ridetransit
ridetransit

I like the chomebook because I can wipe the chorme os and install any distro I want, or run them off the sd or usb. That said, a $250 ultrabook running ubuntu out of the box would be a much sweeter deal for the consumer. And think of all those advertising dollars.

Joanne Lowery
Joanne Lowery

Sounds great! I'm looking forward to running Skype and my line of business apps on a decent piece of kit.

Gisabun
Gisabun

Being "easy to use" is not the only criteria. How about the issues that plague/hamper Chromebook's usefulness such as what to do when you don't have WiFi. Sure there are a few apps with the OS, but nothing of great use. Consider it as a big odd-sized brick. Of course there is no hard data that says that Chromebook has actually done well. Last I read [on TR and elsewhere] is that 500,000 units have been sold since the beginning. Not a great amount if you include the fact that Google's claim that over 2,000 schools have them [out of over 100,000 in the US]. So consider that it would average out to 250 per school if no consumer bought them. And somewhere down the line some nasty malware will hit Chromebook and owners will be running around like chickens with cut-off heads because no one will know how to clean the OS and the fact that the browser is attached to the OS. [i.e. how fast to get someone in 500,000 users to figure out a away to clean malware versus (I'm guessing) maybe 100 million Mac users and a billion Windows users].

aflynnhpg
aflynnhpg

Software or the lack thereof. From a support standpoint this is very attractive. The users ability to create their own problems is greatly reduced. All the software is cloud based so nothing really installs on the chromebook. If you have supported windows devices you will hopefully appreciate that. Having said that, they may work in an education setting but they are not ready for the business world I work in yet. As an example, even after adding the Citrix launcher from the ChromeWebStore, I cannot connect to my customers Citrix sites. That's a deal breaker for me.

Slayer_
Slayer_

So you need a pipe to run 10k or more laptops simultaneously. That's a pretty impressive pipe to have. Not sure if the cost of that would be less than the cost of the existing infrastructure.

wizard57m-cnet
wizard57m-cnet

Which browser and version are you using? There have been a number of problems reported with Mozilla based (Gecko) browsers, especially Firefox versions 18 and later. I did stumble across a work-around that kind of works..."right click" on the Reply link and "open in new tab" then enter your reply.

wizard57m-cnet
wizard57m-cnet

I read it was upwards of $1500 US! I'm sorry, but that's just way too much!

aflynnhpg
aflynnhpg

Well, I disagree slightly. If they are true hill billiy's they will not return them, but they will use them as cheap/portable heat sources in the winter.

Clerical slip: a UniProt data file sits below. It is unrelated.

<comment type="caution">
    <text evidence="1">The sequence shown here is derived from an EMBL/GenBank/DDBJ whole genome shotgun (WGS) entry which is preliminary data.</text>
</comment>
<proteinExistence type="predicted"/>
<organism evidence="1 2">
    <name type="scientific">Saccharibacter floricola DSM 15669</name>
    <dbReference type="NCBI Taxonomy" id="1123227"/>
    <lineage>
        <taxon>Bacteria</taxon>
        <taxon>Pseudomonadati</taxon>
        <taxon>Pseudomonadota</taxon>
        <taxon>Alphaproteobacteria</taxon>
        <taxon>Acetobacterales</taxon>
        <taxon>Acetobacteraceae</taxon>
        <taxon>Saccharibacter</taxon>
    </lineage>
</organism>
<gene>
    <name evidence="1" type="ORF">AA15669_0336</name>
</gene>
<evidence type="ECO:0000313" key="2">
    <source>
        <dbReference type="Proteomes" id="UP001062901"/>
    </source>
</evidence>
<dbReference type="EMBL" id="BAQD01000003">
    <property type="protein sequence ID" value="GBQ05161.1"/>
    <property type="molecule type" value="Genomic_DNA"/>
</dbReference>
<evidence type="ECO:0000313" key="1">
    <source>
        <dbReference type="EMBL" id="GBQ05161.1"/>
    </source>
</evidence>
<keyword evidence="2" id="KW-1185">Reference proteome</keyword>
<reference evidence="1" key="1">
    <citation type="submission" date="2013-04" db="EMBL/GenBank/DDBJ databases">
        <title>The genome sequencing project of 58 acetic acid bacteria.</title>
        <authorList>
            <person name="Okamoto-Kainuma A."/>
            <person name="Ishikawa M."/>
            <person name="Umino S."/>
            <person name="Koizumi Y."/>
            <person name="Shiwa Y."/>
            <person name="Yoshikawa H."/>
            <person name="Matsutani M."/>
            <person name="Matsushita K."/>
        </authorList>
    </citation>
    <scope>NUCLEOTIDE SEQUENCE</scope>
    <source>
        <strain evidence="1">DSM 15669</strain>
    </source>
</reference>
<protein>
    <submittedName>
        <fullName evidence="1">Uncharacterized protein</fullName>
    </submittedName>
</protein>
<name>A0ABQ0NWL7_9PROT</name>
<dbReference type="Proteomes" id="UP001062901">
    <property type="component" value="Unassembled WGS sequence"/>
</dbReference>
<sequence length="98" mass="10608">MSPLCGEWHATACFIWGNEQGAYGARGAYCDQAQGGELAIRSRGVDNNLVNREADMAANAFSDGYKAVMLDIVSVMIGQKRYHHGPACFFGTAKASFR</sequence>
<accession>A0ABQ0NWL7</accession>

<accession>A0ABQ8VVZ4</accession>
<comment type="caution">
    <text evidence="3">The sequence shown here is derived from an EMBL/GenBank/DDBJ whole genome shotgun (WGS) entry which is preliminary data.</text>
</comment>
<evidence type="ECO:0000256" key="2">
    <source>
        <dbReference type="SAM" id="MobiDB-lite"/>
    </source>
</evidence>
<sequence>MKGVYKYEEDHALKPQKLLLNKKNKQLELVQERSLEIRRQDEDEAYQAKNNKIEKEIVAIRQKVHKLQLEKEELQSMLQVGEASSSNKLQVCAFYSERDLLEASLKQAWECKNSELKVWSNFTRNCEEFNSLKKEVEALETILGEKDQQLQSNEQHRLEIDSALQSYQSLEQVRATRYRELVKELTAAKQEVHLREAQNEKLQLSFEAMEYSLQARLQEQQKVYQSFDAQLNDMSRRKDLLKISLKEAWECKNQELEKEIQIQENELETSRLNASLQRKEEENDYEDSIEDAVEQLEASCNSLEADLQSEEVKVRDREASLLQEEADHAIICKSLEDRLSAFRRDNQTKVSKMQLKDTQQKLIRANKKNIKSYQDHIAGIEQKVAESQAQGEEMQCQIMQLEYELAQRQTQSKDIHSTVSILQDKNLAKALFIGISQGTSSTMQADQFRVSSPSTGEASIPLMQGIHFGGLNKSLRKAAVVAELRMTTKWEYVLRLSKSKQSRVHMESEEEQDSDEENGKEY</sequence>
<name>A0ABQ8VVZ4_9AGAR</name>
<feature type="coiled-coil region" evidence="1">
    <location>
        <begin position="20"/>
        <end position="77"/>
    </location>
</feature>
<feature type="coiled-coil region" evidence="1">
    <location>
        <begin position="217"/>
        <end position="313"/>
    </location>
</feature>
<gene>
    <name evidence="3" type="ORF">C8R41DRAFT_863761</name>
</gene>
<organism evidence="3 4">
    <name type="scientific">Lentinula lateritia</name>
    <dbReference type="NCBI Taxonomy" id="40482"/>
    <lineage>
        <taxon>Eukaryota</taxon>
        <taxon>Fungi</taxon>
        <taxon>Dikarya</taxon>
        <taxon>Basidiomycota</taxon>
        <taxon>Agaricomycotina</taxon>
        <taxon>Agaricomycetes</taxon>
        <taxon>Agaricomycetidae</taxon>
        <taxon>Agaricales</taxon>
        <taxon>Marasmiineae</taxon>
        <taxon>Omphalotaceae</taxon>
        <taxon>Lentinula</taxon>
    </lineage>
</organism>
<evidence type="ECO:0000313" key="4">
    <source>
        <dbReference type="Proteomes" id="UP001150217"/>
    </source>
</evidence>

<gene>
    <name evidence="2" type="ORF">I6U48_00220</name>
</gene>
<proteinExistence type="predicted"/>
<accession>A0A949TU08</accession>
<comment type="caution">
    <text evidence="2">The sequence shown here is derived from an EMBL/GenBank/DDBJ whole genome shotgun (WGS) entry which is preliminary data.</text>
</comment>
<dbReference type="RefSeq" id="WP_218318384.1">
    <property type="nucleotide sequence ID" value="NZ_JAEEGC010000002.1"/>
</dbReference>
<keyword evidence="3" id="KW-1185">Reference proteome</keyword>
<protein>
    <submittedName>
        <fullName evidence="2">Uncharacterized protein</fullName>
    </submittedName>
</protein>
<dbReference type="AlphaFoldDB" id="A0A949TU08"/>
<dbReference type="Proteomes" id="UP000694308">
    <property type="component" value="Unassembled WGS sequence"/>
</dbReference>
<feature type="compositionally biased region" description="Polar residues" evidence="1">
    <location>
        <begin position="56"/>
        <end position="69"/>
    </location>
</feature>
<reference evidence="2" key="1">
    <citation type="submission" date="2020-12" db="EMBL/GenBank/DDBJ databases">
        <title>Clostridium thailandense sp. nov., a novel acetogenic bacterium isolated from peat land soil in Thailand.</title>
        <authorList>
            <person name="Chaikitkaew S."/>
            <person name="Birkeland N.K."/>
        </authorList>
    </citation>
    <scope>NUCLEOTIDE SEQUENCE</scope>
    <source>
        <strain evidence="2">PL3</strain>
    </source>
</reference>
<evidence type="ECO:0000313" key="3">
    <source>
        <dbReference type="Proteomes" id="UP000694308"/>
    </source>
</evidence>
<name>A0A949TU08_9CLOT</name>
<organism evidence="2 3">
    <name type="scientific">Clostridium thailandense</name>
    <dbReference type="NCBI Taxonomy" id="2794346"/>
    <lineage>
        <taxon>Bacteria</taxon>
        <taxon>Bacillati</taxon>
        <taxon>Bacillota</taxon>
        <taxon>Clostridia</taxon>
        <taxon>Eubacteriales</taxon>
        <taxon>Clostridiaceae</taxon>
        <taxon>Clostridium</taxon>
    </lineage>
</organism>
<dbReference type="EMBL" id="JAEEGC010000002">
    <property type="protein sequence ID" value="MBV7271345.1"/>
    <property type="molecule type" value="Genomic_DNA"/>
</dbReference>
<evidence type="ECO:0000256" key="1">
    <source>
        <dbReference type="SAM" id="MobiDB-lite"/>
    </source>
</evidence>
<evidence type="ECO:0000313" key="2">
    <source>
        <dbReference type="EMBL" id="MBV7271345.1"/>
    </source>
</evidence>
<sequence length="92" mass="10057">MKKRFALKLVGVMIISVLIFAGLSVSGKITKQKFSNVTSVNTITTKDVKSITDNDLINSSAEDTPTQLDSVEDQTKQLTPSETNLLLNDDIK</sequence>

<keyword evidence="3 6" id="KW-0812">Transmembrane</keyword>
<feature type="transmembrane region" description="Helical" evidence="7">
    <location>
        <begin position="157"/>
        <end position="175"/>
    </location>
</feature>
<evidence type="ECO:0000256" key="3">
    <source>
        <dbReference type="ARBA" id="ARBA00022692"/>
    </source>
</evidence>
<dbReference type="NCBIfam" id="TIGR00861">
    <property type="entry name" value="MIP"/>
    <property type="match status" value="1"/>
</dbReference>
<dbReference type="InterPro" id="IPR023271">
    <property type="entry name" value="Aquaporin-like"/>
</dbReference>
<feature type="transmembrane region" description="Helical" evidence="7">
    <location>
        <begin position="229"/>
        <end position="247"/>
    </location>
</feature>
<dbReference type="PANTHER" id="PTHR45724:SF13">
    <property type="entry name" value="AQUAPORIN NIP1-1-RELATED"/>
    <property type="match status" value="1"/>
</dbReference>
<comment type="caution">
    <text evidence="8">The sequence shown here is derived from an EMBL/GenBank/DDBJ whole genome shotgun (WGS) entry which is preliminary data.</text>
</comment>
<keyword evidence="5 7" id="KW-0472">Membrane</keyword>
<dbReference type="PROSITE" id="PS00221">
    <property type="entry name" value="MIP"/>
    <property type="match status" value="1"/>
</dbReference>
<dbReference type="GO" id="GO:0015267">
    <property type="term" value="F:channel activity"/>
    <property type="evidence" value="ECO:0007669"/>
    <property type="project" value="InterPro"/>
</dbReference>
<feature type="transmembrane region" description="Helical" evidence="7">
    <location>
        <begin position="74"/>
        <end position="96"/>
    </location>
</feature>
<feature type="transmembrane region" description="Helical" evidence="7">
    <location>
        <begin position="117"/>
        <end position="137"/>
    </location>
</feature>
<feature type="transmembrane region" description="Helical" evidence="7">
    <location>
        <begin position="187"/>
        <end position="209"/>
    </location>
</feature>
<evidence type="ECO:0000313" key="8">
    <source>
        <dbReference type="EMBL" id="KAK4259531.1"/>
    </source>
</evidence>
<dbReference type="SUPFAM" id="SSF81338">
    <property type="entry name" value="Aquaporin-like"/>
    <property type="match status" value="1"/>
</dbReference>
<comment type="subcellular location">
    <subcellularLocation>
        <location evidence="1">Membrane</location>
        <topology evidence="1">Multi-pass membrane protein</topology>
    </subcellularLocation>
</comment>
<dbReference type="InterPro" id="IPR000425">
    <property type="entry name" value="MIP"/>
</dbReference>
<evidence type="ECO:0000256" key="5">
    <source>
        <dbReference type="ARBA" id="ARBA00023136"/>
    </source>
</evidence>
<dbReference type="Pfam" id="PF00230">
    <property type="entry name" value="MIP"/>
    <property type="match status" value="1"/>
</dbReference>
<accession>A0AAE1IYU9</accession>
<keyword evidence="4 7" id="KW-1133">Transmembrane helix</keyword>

wizard57m-cnet
wizard57m-cnet

but when they try to load their old favorite Quicken, or TaxAct, or other some such that many people have used for years. The ChromeBook concept reminds me of that email contraption they dreamed up back in the mid 1990s, "no computer needed, just plug your phone line in and send/receive email", the name of which escapes me at the moment...yes it sortakindaalmost worked, until sending links and attachments became popular!

dbmarketing
dbmarketing

I've noticed a tendency among my more techy friends to not really care about what other people think about their projects. They have a single minded focus on making sure X is what they want X to be - which is awesome and a vital skill in programming, engineering, heck, even art. I fully support them. However, every single time the U.S. Congress or Canadian Parliament does something stupid related to technology, such as proposing certain legislation, they go into fits because they don't understand why it happened. "Don't they understand?!" Well, no. They don't. Like the vast majority of people, our Congresscritters are specialists. They are not, typically, specialists in hardware and software and do not care about the issues surrounding it. Further, companies like Microsoft and IBM understand this, so they are able to send people able to communicate with Congresscritters and get things passed. So to can other organizations. This results in things like CERN getting all the coolest science discoveries because the United States cuts back on research funding. However, instead of saying: "We have a problem, what steps do we need to take to fix it?" And then hiring marketers, PR people, lobbyists and political scientists... most complain loudly on online forum boards. And then wonder why it happens again. I've also noticed a tendency for people in the STEM fields to also look down on others who are not in the STEM fields. This attitude shows as well, and further alienates decision makers (who tend not to be from the STEM fields). It is kind of a reinforcing cycle.

noibs-0cf43
noibs-0cf43

Completely agree. When my wife retires (coming soon), 90%+ of what she does on a PC can be done on a Chromebook...and my life as her IT person will get a lot easier. The real reason (not the reason given in this article) that Linux has not succeeded (apart from Chrome) is because it's NOT easy for most people to install and use. It just isn't. Again, I'll use my wife as an example. She is a CPA, with both a masters degree and a doctorate. She is really, really bright. But there is no way that she could, or would want to, tinker with a traditional Linux install on a laptop. The command line? Forget it. She thinks of computers as smart toasters and that's how she wants to interact with them. A Chromebook? Yes. Ubuntu. No. I've been running various Linux versions in virtual machines for quite some time--just to see where things are. However, I'm a lot more likely to buy a Chromebook as a second or third computer rather than run Ubuntu as a primary operating system. It's not worth the hassle.

SKDTech
SKDTech

But outside of the Source games Valve has ported the pickings are still pretty slim as far as the AAA games that would be platform movers.

radleym
radleym

You can install (at least) Ubuntu alongside Chrome, sharing the dame kernel. Pretty cool.

aroc
aroc

Looks like it is! Woot! You da wizard all right! Thanks! BTW, this is SeaMonkey, but it uses much the same Gecko engine. Got any tips on why only the Windows version of the SM email client can delete email from the POP servers but not the Linux version (with same setting to delete only when I mark it do delete)? Been that way for years now, back even to when it was all just "Mozilla" as the inheritor of Netscape browser/email all-in-one. TIA

adornoe
adornoe

and anyone that gets one should have his/her head examined.

Greg Shultz
Greg Shultz

...is the top of the line. You put a 32GB Solid State Drive in any system and the price is going to be high,

ridetransit
ridetransit

but found I never used chromeos, so wiped that partition.

wizard57m-cnet
wizard57m-cnet

in Linux I primarily use either KMail or Claws Mail. I know a couple of buds at another site that use SM with Linux, I might ask if they notice this.

aflynnhpg
aflynnhpg

They examined my head but they didn't find anything.